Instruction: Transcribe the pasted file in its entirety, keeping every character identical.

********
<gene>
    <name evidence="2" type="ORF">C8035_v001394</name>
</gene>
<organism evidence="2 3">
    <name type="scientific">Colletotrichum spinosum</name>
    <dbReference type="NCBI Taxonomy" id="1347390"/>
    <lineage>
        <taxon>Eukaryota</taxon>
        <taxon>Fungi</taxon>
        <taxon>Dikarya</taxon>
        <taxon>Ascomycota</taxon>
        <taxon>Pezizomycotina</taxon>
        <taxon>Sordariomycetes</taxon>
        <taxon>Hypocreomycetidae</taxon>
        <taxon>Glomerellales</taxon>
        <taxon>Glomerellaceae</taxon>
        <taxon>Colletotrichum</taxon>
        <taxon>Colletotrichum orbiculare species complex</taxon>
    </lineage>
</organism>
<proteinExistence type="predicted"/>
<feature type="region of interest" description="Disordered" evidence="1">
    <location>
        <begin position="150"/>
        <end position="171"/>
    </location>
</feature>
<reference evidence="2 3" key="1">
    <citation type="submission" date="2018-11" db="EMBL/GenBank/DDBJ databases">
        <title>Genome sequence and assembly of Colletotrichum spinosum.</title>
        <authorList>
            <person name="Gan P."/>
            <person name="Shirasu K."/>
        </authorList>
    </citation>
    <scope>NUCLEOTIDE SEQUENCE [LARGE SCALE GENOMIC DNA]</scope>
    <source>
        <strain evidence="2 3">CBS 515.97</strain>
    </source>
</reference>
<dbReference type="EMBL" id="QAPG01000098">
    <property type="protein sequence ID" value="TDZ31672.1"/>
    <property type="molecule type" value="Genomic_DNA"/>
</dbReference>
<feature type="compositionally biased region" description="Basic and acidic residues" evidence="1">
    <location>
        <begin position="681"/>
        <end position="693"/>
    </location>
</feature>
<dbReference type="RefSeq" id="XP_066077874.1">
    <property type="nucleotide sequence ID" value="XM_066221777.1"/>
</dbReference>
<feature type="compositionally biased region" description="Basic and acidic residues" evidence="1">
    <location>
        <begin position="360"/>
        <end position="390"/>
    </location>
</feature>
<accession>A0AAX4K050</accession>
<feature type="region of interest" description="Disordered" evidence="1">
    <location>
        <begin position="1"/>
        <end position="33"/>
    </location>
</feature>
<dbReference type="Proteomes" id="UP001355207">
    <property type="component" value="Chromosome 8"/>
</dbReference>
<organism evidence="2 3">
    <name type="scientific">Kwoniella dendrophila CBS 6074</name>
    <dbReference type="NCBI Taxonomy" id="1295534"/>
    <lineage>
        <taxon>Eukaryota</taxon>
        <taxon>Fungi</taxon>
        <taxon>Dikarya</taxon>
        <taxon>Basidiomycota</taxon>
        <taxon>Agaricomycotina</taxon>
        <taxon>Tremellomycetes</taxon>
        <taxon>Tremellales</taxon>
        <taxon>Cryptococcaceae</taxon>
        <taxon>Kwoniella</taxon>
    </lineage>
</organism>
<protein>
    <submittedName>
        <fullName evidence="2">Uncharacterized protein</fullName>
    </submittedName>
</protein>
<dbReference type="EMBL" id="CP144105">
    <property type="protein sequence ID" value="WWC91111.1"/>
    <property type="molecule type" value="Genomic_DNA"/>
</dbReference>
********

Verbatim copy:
<gene>
    <name evidence="2" type="ORF">C8035_v001394</name>
</gene>
<organism evidence="2 3">
    <name type="scientific">Colletotrichum spinosum</name>
    <dbReference type="NCBI Taxonomy" id="1347390"/>
    <lineage>
        <taxon>Eukaryota</taxon>
        <taxon>Fungi</taxon>
        <taxon>Dikarya</taxon>
        <taxon>Ascomycota</taxon>
        <taxon>Pezizomycotina</taxon>
        <taxon>Sordariomycetes</taxon>
        <taxon>Hypocreomycetidae</taxon>
        <taxon>Glomerellales</taxon>
        <taxon>Glomerellaceae</taxon>
        <taxon>Colletotrichum</taxon>
        <taxon>Colletotrichum orbiculare species complex</taxon>
    </lineage>
</organism>
<proteinExistence type="predicted"/>
<feature type="region of interest" description="Disordered" evidence="1">
    <location>
        <begin position="150"/>
        <end position="171"/>
    </location>
</feature>
<reference evidence="2 3" key="1">
    <citation type="submission" date="2018-11" db="EMBL/GenBank/DDBJ databases">
        <title>Genome sequence and assembly of Colletotrichum spinosum.</title>
        <authorList>
            <person name="Gan P."/>
            <person name="Shirasu K."/>
        </authorList>
    </citation>
    <scope>NUCLEOTIDE SEQUENCE [LARGE SCALE GENOMIC DNA]</scope>
    <source>
        <strain evidence="2 3">CBS 515.97</strain>
    </source>
</reference>
<dbReference type="EMBL" id="QAPG01000098">
    <property type="protein sequence ID" value="TDZ31672.1"/>
    <property type="molecule type" value="Genomic_DNA"/>
</dbReference>
<feature type="compositionally biased region" description="Basic and acidic residues" evidence="1">
    <location>
        <begin position="681"/>
        <end position="693"/>
    </location>
</feature>
<dbReference type="RefSeq" id="XP_066077874.1">
    <property type="nucleotide sequence ID" value="XM_066221777.1"/>
</dbReference>
<feature type="compositionally biased region" description="Basic and acidic residues" evidence="1">
    <location>
        <begin position="360"/>
        <end position="390"/>
    </location>
</feature>
<accession>A0AAX4K050</accession>
<feature type="region of interest" description="Disordered" evidence="1">
    <location>
        <begin position="1"/>
        <end position="33"/>
    </location>
</feature>
<dbReference type="Proteomes" id="UP001355207">
    <property type="component" value="Chromosome 8"/>
</dbReference>
<organism evidence="2 3">
    <name type="scientific">Kwoniella dendrophila CBS 6074</name>
    <dbReference type="NCBI Taxonomy" id="1295534"/>
    <lineage>
        <taxon>Eukaryota</taxon>
        <taxon>Fungi</taxon>
        <taxon>Dikarya</taxon>
        <taxon>Basidiomycota</taxon>
        <taxon>Agaricomycotina</taxon>
        <taxon>Tremellomycetes</taxon>
        <taxon>Tremellales</taxon>
        <taxon>Cryptococcaceae</taxon>
        <taxon>Kwoniella</taxon>
    </lineage>
</organism>
<protein>
    <submittedName>
        <fullName evidence="2">Uncharacterized protein</fullName>
    </submittedName>
</protein>
<dbReference type="EMBL" id="CP144105">
    <property type="protein sequence ID" value="WWC91111.1"/>
    <property type="molecule type" value="Genomic_DNA"/>
</dbReference>